When deciding to visit the Vancouver Aquarium Marine Science Centre, thoughts of sea otters playing, sharks lurking in the shadows and rays gracefully swimming by are common among our guests; but there is a whole other world waiting to be discovered beyond the oceans and seas on our planet. One of the most important animals to our planets ecosystems can be found right in the ponds and swamps in our own backyards: frogs.

If you have been to the Aquarium before, you’ll have likely seen some of the unique frog species in our Frogs Forever? Gallery which details both their unique adaptations and their fragile state on our planet. Frogs have adapted to living in their semi-aquatic environments by breathing through their permeable skin. This means that if pollutants or chemicals are introduced into their environments, it can cause immediate harm. As a result, frogs play an important role as environmental indicators, warning us of the health status in our environment.

Vancouver Aquarium frog conservation

The Vancouver Aquarium plays a key role in breeding frogs at risk. Photo Credit: Kelly McAllister, Washington Department of Fisheries and Wildlife.

At the Vancouver Aquarium we’re working to help endangered frog species through conservation initiatives like Amphibian Ark where, along with other zoos and aquariums, we are breeding endangered species so that they can one day be released back into their natural environment. We have had continued success breeding and reintroducing the Oregon spotted frog and are now also working to breed the extinct in the wild Panamanian golden frog.

Frog conservation at Vancouver Aquarium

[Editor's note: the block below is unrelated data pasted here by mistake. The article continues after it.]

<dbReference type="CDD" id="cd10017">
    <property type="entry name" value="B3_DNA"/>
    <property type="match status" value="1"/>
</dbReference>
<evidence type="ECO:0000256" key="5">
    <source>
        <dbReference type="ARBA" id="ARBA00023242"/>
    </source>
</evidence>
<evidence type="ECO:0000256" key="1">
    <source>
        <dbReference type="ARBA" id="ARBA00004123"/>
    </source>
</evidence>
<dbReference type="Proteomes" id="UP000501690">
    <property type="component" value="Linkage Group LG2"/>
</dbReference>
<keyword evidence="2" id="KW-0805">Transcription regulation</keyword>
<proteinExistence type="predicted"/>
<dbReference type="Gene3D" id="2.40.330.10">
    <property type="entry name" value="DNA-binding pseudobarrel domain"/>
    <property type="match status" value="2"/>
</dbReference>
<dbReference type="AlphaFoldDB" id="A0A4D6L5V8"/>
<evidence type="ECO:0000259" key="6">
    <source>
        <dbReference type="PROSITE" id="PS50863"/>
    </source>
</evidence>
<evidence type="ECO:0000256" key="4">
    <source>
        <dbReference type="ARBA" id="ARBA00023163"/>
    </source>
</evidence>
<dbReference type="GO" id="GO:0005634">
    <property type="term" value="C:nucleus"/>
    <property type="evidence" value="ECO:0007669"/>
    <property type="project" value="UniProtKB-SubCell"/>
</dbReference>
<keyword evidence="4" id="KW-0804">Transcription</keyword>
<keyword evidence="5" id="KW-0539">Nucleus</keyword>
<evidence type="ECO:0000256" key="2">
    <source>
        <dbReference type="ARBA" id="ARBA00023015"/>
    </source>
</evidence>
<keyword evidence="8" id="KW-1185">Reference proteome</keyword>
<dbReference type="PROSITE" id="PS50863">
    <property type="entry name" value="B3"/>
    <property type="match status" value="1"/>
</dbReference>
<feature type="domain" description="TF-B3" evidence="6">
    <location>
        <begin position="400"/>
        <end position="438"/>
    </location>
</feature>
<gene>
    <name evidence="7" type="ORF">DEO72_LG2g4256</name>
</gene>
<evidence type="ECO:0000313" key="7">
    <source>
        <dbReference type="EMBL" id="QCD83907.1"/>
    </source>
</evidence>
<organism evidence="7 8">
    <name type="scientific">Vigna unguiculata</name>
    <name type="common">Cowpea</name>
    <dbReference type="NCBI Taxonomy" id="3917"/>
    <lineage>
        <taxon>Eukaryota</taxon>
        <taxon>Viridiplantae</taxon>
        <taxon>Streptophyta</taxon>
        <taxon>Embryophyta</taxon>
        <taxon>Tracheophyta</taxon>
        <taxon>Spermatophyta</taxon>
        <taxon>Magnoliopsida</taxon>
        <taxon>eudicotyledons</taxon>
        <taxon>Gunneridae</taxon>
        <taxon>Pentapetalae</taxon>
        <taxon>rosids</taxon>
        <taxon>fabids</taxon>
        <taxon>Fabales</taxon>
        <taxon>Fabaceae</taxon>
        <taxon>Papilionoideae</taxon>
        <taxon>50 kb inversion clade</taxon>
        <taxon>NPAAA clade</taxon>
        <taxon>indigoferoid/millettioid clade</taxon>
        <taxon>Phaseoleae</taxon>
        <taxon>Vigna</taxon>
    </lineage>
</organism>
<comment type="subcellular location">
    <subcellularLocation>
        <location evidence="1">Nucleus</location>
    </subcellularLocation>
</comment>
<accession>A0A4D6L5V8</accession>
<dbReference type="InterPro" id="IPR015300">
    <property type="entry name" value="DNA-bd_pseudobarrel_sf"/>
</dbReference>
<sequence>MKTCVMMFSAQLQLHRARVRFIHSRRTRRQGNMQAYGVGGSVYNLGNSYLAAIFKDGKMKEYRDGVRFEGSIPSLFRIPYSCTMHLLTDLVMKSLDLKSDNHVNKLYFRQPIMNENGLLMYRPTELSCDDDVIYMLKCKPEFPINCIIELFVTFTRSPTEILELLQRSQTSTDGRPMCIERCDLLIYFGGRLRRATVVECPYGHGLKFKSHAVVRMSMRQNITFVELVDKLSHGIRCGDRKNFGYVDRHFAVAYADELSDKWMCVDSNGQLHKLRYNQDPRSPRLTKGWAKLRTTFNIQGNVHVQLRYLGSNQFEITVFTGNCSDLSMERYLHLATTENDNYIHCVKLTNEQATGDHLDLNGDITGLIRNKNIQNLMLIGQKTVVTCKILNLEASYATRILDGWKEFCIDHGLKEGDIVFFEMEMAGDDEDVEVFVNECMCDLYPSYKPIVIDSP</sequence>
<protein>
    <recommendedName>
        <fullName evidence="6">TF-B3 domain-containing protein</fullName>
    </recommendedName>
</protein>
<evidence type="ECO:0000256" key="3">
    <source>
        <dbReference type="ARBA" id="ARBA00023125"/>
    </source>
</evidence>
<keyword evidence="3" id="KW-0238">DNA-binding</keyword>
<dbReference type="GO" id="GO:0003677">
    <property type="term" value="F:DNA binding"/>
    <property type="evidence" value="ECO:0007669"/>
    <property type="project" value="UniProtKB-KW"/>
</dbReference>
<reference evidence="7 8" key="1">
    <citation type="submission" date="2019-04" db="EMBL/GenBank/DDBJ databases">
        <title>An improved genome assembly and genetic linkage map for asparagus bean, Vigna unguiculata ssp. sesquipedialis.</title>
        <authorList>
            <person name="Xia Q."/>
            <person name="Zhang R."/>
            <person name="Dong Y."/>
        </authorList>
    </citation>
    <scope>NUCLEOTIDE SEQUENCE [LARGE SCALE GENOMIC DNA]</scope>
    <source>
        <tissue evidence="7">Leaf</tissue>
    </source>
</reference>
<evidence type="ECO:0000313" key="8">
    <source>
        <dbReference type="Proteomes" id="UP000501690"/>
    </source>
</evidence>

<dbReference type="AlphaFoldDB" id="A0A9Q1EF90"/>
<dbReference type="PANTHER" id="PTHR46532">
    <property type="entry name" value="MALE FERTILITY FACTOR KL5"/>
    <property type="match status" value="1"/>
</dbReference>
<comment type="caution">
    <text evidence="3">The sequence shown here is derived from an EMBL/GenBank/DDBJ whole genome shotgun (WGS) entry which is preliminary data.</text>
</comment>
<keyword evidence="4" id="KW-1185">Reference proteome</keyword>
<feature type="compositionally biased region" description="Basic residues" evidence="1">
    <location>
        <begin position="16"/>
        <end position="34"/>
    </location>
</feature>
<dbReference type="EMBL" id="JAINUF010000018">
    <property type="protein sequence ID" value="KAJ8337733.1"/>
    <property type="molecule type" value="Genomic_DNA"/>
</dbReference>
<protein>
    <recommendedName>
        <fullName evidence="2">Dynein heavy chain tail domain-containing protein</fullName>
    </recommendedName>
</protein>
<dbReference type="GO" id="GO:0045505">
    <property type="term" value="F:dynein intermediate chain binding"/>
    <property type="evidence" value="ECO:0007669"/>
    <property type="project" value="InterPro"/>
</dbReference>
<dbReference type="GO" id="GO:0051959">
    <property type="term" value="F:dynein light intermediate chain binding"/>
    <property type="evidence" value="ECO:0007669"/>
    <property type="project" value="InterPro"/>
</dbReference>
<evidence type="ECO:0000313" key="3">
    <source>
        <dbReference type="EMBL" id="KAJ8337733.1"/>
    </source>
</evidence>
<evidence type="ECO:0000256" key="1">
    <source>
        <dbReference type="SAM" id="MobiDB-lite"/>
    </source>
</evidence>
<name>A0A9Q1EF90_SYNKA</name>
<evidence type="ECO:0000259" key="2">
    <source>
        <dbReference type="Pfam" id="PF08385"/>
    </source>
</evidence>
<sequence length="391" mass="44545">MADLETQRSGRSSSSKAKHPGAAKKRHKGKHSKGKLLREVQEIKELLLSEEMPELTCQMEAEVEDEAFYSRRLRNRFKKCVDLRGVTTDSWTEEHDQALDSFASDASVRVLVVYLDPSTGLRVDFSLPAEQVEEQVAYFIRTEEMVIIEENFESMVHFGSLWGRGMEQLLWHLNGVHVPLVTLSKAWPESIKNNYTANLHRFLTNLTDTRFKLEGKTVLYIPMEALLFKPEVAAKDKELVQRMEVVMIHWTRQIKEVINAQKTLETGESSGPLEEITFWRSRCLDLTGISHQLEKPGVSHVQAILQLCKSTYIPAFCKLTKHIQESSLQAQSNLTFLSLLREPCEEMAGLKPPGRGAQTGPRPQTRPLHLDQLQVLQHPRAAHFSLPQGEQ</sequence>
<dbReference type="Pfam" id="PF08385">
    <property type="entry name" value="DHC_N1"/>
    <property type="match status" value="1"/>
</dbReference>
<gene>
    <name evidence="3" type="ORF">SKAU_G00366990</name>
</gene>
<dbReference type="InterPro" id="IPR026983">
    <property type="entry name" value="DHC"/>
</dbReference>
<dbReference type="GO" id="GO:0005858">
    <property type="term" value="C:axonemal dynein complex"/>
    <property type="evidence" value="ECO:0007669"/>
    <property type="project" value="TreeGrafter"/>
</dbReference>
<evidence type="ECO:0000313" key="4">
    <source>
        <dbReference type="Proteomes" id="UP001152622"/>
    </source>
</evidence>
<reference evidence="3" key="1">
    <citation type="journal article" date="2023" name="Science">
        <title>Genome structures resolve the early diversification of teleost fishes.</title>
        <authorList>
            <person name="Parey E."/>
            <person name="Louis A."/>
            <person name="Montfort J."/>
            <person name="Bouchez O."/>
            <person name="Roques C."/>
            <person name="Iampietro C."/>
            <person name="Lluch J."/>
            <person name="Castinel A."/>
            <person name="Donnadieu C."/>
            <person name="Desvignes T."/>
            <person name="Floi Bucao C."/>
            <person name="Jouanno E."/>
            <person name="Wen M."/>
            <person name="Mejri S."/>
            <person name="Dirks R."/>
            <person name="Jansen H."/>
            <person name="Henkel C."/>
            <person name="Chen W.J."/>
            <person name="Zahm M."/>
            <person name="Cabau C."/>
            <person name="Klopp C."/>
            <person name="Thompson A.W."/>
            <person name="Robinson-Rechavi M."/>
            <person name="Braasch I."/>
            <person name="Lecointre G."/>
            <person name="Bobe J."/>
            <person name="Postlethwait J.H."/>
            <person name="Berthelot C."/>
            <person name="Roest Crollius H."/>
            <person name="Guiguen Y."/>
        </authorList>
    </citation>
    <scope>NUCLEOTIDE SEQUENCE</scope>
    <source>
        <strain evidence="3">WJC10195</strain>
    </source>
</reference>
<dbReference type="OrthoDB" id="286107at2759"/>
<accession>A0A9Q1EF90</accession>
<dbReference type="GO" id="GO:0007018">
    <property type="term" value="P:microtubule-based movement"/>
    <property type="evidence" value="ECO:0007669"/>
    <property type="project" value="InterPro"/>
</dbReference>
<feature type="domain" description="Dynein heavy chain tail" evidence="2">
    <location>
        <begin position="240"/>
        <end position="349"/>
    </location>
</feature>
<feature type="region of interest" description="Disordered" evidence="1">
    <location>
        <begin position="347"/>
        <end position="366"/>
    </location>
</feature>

An Oregon spotted frog egg mass will lead to tadpoles that will eventually be released.

At the Aquarium frogs play another important role in educating and inspiring our guests. Being able to spot frogs can be tricky because of their amazing ability to camouflage with their environment. Here are a few tips to help you find them on your next visit:

  • Find frog shadows on the leaves: Using the light in the exhibits can help point out some of their more secretive hiding places.
  • Look on the underside of the leaves: Frogs have amazing suction abilities on their feet allowing them to defy gravity and hang upside down.
  • Look directly on the glass: This point might seem silly, but visitors often look so hard in the exhibit they can sometimes miss what is right under their nose.
  • Find the moving object: Frogs are excellent at staying still and use that to their advantage to sneak up on their prey. They can also jump from high areas, landing on the leaves below.
Frogs at the Vancouver Aquarium

Some frogs are easier to spot than others in the exhibits!

Visit the Vancouver Aquarium on April 25, 2015, for Save the Frogs Day to learn more about our frog initiatives with special family programming highlighting the challenges these amphibians face.

You can also learn more about our frog conservation work online, or make a direct impact by donating to our frog conservation research today.

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